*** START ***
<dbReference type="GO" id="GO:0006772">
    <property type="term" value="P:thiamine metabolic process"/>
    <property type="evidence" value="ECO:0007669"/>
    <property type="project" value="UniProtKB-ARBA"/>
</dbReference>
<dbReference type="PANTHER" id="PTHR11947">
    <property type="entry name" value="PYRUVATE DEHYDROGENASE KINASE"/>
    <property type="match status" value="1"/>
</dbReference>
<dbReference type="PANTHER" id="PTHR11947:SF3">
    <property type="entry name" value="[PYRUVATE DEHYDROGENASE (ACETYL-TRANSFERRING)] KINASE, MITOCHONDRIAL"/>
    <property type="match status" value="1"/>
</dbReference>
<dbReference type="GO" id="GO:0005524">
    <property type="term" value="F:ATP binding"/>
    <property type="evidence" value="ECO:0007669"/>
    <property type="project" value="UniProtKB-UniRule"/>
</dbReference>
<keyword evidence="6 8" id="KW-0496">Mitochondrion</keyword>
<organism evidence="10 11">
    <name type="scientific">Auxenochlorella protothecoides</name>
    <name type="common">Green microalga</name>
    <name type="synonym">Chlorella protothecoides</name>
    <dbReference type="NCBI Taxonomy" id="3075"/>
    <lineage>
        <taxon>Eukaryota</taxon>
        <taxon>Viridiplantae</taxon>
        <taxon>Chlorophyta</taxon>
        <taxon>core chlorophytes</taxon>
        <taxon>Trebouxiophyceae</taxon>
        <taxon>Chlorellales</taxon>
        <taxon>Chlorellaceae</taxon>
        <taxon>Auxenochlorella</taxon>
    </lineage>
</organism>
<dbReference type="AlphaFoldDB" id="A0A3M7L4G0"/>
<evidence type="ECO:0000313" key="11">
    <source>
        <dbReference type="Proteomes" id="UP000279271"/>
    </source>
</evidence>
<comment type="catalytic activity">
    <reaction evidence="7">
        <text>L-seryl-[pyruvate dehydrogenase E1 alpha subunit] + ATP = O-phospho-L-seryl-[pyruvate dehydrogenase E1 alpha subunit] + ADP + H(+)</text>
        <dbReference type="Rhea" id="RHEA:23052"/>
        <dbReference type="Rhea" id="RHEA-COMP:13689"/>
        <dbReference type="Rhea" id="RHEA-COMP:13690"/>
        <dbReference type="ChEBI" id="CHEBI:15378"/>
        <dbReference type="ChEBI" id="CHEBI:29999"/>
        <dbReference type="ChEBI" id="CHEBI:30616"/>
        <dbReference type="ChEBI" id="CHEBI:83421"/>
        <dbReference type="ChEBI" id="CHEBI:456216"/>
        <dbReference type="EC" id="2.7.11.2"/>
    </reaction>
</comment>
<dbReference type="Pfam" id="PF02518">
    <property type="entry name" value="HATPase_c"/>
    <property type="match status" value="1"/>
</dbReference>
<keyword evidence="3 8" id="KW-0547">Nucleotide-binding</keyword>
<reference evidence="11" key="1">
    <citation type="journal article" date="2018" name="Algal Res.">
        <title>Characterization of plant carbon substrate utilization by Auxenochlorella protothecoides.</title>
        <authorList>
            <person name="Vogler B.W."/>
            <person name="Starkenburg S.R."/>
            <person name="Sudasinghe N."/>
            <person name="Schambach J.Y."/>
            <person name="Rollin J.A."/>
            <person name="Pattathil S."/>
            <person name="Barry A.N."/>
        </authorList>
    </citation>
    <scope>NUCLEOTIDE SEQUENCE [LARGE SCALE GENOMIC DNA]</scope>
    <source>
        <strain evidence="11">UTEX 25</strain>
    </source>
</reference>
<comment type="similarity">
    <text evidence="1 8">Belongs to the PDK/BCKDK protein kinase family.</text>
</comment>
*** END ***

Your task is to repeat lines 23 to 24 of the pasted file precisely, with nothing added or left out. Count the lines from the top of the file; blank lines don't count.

    <name type="synonym">Chlorella protothecoides</name>
    <dbReference type="NCBI Taxonomy" id="3075"/>